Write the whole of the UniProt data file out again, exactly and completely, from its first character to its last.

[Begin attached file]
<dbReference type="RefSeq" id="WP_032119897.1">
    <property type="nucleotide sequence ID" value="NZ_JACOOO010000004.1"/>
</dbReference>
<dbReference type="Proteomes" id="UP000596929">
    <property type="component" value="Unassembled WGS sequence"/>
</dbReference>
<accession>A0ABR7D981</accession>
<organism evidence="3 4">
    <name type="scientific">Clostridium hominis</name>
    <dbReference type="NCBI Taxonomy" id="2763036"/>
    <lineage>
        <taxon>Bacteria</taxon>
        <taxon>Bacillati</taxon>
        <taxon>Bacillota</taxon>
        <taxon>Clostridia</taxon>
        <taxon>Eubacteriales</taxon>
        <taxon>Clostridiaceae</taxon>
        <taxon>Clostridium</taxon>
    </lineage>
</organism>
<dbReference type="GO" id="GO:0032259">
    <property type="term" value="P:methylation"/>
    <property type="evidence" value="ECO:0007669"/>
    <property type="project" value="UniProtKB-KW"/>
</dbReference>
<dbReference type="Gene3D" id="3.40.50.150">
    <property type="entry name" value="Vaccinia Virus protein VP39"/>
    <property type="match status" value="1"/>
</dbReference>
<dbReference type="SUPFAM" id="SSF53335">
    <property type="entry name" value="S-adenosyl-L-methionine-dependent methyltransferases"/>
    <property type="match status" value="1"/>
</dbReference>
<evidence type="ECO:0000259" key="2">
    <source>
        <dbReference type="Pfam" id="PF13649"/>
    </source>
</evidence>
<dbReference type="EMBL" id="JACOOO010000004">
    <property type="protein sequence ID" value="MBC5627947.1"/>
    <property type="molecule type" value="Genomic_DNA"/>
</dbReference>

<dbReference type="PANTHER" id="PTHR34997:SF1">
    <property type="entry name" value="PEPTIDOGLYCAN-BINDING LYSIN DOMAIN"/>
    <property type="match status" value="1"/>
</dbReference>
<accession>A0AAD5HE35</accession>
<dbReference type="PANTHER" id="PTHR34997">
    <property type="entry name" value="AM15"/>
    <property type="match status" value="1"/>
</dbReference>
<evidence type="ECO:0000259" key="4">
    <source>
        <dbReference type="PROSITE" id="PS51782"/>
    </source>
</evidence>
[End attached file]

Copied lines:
<dbReference type="RefSeq" id="WP_032119897.1">
    <property type="nucleotide sequence ID" value="NZ_JACOOO010000004.1"/>
</dbReference>
<dbReference type="Proteomes" id="UP000596929">
    <property type="component" value="Unassembled WGS sequence"/>
</dbReference>
<accession>A0ABR7D981</accession>
<organism evidence="3 4">
    <name type="scientific">Clostridium hominis</name>
    <dbReference type="NCBI Taxonomy" id="2763036"/>
    <lineage>
        <taxon>Bacteria</taxon>
        <taxon>Bacillati</taxon>
        <taxon>Bacillota</taxon>
        <taxon>Clostridia</taxon>
        <taxon>Eubacteriales</taxon>
        <taxon>Clostridiaceae</taxon>
        <taxon>Clostridium</taxon>
    </lineage>
</organism>
<dbReference type="GO" id="GO:0032259">
    <property type="term" value="P:methylation"/>
    <property type="evidence" value="ECO:0007669"/>
    <property type="project" value="UniProtKB-KW"/>
</dbReference>
<dbReference type="Gene3D" id="3.40.50.150">
    <property type="entry name" value="Vaccinia Virus protein VP39"/>
    <property type="match status" value="1"/>
</dbReference>
<dbReference type="SUPFAM" id="SSF53335">
    <property type="entry name" value="S-adenosyl-L-methionine-dependent methyltransferases"/>
    <property type="match status" value="1"/>
</dbReference>
<evidence type="ECO:0000259" key="2">
    <source>
        <dbReference type="Pfam" id="PF13649"/>
    </source>
</evidence>
<dbReference type="EMBL" id="JACOOO010000004">
    <property type="protein sequence ID" value="MBC5627947.1"/>
    <property type="molecule type" value="Genomic_DNA"/>
</dbReference>

<dbReference type="PANTHER" id="PTHR34997:SF1">
    <property type="entry name" value="PEPTIDOGLYCAN-BINDING LYSIN DOMAIN"/>
    <property type="match status" value="1"/>
</dbReference>
<accession>A0AAD5HE35</accession>
<dbReference type="PANTHER" id="PTHR34997">
    <property type="entry name" value="AM15"/>
    <property type="match status" value="1"/>
</dbReference>
<evidence type="ECO:0000259" key="4">
    <source>
        <dbReference type="PROSITE" id="PS51782"/>
    </source>
</evidence>